ANDERSON, Ind. — A new crime fighting unit that specifically works with technology is up and running in Madison County.
It is one of 10 high-tech crime units across Indiana that is helping investigators solve crimes. The goal of these new units is to help investigators look into anything technology-related. That could include cell phones, computers or surveillance video.
“It’s a whole new ballgame with technology“ said investigator Andy Byers.
When Byers started working with devices, they carried very little data. However, he says now people’s phones contain a treasure trove of information.
“It’s pretty limitless as far as what you can find out about somebody from their phone,” the unit’s director Ben Jaqua said.
The two-person unit takes devices involved in crimes and work to extract information from them to help police make their case.
“You can pretty much figure out where they were, what they were doing, what wi-fi router they were connected to, at what time, if they took photos or videos or audio recordings,” Jaqua said.
And it’s not just cell phones, the unit recently helped secure a conviction of Kyrell Cole who shot and killed another man in his home in October 2020. The unit was able to rebuild a hard drive and clean up a surveillance image to show the gun in the suspect’s hand.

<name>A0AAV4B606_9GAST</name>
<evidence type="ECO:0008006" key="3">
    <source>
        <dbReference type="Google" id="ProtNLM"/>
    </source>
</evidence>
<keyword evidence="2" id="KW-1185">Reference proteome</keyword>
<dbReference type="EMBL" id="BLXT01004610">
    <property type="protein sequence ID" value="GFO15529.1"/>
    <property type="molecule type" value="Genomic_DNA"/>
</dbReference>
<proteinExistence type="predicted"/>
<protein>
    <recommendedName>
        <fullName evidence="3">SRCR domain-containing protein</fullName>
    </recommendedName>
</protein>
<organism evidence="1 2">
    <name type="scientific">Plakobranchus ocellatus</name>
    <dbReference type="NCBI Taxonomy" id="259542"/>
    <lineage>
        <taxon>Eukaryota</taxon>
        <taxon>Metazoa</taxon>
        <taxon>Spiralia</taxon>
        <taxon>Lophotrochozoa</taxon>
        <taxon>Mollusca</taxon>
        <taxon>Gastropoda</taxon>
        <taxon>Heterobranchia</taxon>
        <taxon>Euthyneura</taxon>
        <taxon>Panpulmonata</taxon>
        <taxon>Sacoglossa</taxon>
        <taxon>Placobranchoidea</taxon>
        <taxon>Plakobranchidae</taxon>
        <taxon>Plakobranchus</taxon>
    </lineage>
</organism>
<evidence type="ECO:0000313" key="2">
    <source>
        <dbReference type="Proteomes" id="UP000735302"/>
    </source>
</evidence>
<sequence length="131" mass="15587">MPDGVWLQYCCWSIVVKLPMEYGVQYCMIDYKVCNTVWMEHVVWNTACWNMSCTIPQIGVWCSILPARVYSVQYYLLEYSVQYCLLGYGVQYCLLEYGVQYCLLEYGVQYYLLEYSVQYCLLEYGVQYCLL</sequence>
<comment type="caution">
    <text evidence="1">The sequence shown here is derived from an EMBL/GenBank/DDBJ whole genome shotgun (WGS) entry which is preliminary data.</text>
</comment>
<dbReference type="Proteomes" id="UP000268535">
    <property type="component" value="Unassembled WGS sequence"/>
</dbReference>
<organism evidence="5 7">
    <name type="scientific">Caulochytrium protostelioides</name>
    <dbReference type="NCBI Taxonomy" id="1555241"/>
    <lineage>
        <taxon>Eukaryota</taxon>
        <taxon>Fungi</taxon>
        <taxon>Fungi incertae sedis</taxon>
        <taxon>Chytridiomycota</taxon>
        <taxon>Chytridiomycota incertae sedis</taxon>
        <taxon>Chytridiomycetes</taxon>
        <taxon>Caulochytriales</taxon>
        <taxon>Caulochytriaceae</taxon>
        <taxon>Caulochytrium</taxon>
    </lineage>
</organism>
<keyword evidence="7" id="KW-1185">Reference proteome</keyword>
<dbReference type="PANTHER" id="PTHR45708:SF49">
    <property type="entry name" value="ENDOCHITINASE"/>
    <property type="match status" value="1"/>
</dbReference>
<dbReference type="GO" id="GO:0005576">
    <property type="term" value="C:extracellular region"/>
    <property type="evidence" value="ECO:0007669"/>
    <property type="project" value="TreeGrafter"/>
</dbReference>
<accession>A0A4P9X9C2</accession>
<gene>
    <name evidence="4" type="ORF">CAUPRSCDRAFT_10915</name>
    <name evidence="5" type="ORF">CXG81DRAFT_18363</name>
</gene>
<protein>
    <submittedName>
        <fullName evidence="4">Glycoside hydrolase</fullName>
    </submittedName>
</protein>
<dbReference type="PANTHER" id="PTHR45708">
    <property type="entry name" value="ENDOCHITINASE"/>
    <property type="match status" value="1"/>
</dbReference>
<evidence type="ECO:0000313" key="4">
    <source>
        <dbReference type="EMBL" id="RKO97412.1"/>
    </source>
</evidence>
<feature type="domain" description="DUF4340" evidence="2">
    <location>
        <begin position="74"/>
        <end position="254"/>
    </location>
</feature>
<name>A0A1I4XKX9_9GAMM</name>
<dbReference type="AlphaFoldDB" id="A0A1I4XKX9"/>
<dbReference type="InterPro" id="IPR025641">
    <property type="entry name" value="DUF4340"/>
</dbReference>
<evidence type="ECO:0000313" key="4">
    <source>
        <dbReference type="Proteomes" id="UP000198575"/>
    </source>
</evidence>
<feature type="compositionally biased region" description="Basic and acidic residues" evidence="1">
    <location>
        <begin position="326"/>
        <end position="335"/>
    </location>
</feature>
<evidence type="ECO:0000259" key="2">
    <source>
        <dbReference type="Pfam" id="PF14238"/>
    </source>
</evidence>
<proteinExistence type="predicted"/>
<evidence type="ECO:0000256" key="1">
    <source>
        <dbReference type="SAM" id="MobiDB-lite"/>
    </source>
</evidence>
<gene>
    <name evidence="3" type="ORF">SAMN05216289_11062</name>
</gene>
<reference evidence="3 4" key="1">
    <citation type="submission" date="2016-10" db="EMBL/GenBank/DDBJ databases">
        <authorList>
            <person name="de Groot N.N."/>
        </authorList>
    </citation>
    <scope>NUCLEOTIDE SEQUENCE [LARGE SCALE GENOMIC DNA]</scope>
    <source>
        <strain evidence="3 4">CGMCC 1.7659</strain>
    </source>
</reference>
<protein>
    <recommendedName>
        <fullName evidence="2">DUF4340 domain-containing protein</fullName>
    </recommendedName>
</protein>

“Once he was able to see the clear image of the handgun in the suspects hands it basically went from being a questionable case to a slam dunk,” Jaqua said.
Jaqua said they’ve also been able to clear the accused. Earlier this year, they were able to use their technology to establish an alibi for a man suspected in a burglary.
The unit was able to determine the man was at a home in Muncie when the burglary occurred in Anderson.
“Just as much as we’re finding the guilty person we are also using this information and technology to protect the innocent,” Byers said.
The unit was just started earlier this year thanks to money from the legislature.
They say it’ll especially help local departments, but it will continue to be an uphill battle because technology is always changing.
“It is a challenge trying to keep up, but we do the best that we can and just try to stay on top of it,” Jaqua said.
Currently, the unit is only handling Madison County cases. However, it will soon expand and take on other cases from other surrounding counties including Hamilton, Hancock, Shelby and Johnson.
The investigators hope to expand not only staff, but resources in the coming years.
All the high-tech units around the state will be partnered with universities to help out. The Madison County unit is paired with Anderson University. The units are run by prosecutors who applied to be a part of the program.
You can find more information on the unit here.